There’s an absolutely devastating piece on VTDigger this morning. If you haven’t read it, go. Now.
For those who didn’t immediately take my advice, the story outlines the role Governor Shumlin played in holding a pillow over single payer health care’s face until it stopped breathing. Or, as the headline says, “Shumlin built ‘lead airplane’ for single payer.”
If the story is true, here’s basically what happened. At some point, the governor decided that he couldn’t win on single payer. Then, rather than face the music directly, he larded his single payer proposal with assumptions that added to its cost and suppressed its revenues. As the story says, “he cast the program in the most negative light possible.”
And then he walked away.
How did he do it?
Well, first of all, he presented only one plan, when he’d promised a menu of options.
Aside from that, his plan offered top-shelf coverage, paying for 94% of clients’ health care costs — a 94 Actuarial Value. He could have gone with a lower figure; “Act 48, Vermont’s single payer law, directed the administration to shoot for a plan that covered 87 percent of costs.”
So he ignored the law. Not much new there.
The 94 AV added $300 million a year to single payer’s cost.
He also chose to add out-of-state residents who work in Vermont, which added another $200 million. And he called for the elimination of Vermont’s provider tax, which cut $160 million in revenue.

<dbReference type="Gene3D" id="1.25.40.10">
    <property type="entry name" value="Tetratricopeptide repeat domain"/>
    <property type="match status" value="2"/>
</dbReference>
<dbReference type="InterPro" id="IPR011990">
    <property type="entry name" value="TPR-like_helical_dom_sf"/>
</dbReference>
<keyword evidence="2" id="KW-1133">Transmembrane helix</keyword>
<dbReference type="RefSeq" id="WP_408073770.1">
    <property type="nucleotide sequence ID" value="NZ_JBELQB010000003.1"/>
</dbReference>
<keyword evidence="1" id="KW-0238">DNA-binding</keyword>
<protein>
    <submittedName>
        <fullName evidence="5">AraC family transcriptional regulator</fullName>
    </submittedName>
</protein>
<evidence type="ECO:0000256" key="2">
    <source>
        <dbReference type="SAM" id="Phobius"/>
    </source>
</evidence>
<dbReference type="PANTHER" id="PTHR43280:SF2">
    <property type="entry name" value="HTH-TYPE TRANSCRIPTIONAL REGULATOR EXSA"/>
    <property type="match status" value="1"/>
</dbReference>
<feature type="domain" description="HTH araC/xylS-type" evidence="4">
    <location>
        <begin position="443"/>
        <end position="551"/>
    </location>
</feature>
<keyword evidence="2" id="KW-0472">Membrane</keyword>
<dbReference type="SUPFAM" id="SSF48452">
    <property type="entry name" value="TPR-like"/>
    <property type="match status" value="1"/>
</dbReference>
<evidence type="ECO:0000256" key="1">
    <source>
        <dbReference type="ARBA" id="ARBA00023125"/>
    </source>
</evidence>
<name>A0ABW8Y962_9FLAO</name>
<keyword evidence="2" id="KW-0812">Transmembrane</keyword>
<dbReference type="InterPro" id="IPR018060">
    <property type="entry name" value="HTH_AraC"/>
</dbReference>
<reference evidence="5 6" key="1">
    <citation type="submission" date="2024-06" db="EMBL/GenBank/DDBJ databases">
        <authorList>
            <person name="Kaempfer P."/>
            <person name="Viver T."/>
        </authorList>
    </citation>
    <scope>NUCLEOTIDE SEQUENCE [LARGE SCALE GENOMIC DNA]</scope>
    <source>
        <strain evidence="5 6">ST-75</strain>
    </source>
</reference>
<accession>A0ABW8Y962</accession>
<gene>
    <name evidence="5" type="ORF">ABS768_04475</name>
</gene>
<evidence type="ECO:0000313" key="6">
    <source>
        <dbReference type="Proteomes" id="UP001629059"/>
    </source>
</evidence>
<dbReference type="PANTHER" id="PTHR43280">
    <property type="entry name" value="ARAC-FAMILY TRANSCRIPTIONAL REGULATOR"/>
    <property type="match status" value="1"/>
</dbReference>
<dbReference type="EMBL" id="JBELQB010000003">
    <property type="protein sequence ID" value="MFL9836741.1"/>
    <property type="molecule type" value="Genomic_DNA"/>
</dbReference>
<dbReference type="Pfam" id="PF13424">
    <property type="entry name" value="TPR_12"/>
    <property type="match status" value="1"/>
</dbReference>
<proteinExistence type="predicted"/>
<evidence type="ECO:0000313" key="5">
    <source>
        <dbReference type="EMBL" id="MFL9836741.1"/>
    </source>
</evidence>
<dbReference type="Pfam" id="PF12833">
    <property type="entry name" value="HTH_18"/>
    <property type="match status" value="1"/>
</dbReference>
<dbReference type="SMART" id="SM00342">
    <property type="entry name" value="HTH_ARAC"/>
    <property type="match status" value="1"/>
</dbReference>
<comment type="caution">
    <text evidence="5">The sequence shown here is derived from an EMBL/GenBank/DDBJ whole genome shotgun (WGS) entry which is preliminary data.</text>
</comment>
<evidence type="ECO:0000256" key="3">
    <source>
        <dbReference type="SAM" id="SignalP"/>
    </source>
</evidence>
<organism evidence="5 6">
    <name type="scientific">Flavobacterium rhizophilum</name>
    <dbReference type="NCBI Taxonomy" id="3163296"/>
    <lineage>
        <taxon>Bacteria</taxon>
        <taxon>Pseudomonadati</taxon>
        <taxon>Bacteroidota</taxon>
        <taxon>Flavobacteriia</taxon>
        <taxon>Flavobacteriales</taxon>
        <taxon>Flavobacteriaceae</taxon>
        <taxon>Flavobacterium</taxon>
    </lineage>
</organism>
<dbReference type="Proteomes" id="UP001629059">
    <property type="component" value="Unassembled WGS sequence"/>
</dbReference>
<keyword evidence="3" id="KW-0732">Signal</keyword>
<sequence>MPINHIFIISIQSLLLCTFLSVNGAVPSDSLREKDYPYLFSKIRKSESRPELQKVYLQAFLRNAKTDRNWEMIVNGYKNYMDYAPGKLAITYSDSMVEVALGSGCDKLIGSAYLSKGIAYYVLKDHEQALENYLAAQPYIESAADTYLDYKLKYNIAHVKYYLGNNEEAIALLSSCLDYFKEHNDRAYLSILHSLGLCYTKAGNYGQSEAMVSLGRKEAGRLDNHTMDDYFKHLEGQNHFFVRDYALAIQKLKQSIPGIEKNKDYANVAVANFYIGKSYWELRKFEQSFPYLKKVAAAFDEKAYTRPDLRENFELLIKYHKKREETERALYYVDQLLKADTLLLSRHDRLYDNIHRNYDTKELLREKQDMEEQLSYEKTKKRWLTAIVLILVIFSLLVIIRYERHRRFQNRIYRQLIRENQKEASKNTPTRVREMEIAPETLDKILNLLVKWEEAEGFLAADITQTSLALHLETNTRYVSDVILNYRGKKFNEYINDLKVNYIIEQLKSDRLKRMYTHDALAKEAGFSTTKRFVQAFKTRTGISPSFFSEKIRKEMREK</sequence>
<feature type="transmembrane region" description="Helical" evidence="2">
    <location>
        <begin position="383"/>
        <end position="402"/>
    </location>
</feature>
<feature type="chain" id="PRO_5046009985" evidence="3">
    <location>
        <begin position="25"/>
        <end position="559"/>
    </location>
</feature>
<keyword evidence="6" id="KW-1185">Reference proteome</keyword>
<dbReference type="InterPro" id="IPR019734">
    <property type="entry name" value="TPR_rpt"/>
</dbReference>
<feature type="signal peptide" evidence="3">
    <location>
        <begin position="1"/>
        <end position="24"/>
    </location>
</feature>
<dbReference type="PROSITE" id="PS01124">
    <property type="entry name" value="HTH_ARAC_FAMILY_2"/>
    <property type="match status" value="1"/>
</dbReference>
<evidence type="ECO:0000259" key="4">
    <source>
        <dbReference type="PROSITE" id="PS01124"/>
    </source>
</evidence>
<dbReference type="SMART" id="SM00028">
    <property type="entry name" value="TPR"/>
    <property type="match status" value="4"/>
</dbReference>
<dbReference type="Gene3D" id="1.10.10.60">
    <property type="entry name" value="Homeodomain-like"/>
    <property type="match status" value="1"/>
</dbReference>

He also chose to assume the new system would yield no administrative savings — which had been one of his big selling points for single payer.
You can see where this is going. Shumlin projected a first-year cost of $2.6 billion, but he could have brought in a perfectly acceptable plan for well under $2 billion.
And he knew it. And he chose not to tell us.
The massive report released by the administration at year’s end included not one, but 15 plans. But Shumlin chose to present only one.
Among the 15 different models in the document dump is Financing Concept 12, which uses an 87 percent actuarial value and would require $1.6 billion in state revenue for the first year.
It excludes out-of-state workers and does not offer supplemental coverage to federal employees or people with employer sponsored coverage, all of which is contained in the plan Shumlin chose.
It’s hard to read that and feel anything other than betrayal.
Maybe there were perfectly sound reasons for Shumlin’s choices, but he didn’t give them and he didn’t provide any options. Instead, he “buried” them in his pre-holiday document dump.
So, Vermont misses a chance at single payer. Even worse, the entire idea of single payer has been significantly set back, perhaps by decades. Because now we have a liberal governor, a strong advocate of single payer, concluding that it’s not practical.